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A.Word.A.Daywith Anu Garg
The adverb is a stepchild of the language. Usage pundits, grammar gurus, and language mavens have been denouncing it ad nauseam: Don't pay much attention to the adverb. It makes you (and your writing) look bad. Let it stay in the basement of the language. Why don't you talk with nouns and verbs instead?
Adverbs do have a job. Push them away and you're left wondering how to answer questions such as: How? In what manner? To what degree?
When people advise avoiding the adverb, they're referring to words ending in -ly: extremely, really, endlessly, etc. It may be OK to use such words sparingly, but your writing appears stilted if they are used often.
Many adverbs don't end in -ly. In fact, in the few sentences here, I used such adverbs aplenty (ad nauseam, often, aplenty). This week we have lined up five such adverbs. Try them on for size. And if an adverb fits, why not have a ball with it?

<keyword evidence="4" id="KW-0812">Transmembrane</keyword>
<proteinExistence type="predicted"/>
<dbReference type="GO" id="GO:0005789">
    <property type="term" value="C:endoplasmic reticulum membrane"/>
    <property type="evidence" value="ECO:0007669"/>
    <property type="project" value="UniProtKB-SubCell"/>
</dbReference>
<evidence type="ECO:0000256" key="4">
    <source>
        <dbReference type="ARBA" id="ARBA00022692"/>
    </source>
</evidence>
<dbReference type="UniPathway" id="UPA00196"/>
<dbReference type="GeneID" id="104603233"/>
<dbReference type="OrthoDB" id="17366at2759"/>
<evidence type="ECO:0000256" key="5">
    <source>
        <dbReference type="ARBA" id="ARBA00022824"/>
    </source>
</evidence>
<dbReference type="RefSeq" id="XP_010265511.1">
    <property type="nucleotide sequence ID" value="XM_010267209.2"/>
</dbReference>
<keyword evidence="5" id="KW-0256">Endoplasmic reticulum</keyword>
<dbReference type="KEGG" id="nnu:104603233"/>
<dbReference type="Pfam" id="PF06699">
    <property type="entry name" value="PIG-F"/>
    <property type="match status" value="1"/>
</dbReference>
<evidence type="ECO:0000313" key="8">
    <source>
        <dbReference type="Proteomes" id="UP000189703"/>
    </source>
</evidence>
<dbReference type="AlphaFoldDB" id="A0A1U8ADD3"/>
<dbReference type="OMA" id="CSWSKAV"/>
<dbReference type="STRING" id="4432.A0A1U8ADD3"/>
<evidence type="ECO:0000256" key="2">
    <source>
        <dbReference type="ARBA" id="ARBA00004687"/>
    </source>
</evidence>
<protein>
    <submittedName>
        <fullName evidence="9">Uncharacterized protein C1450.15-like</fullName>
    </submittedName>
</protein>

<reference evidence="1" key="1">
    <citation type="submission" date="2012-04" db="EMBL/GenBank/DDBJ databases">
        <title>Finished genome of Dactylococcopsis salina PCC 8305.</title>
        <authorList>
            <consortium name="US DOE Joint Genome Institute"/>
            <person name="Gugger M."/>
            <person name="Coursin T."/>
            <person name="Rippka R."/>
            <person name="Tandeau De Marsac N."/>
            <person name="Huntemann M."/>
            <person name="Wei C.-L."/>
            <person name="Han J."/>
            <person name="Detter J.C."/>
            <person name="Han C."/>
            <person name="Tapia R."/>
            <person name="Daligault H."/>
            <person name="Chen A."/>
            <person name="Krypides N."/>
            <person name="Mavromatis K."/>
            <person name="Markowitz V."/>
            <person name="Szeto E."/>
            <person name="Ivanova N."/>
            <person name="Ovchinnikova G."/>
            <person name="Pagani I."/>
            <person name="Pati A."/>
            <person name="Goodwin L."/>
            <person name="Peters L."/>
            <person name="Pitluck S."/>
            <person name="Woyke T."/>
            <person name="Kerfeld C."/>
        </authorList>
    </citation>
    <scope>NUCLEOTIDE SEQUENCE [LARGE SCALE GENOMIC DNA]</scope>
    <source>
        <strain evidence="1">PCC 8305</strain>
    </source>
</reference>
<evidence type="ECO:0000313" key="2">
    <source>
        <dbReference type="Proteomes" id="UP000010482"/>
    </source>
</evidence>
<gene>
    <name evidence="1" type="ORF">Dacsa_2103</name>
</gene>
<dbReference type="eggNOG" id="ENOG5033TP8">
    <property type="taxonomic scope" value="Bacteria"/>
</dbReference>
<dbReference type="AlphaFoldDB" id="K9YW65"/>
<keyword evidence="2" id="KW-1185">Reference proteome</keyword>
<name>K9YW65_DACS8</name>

PRONUNCIATION:(in SY-too, SEE-, -tyoo, -choo)
MEANING:adverb: In the original place.
ETYMOLOGY:From Latin in situ (in place). The word is used in medicine to indicate a condition in a localized state, not spread beyond. First recorded use: 1740.
USAGE:"The sound engineers came to record the nuns in situ."
Louette Harding; Sing out, Sisters: How a Closed Order of Benedictine Nuns Recorded an Album; Daily Mail (London, UK); Oct 9, 2010.
Explore "in situ" in the Visual Thesaurus.
A THOUGHT FOR TODAY:If you want to work on your art, work on your life. -Anton Chekhov, short-story writer and dramatist (1860-1904)
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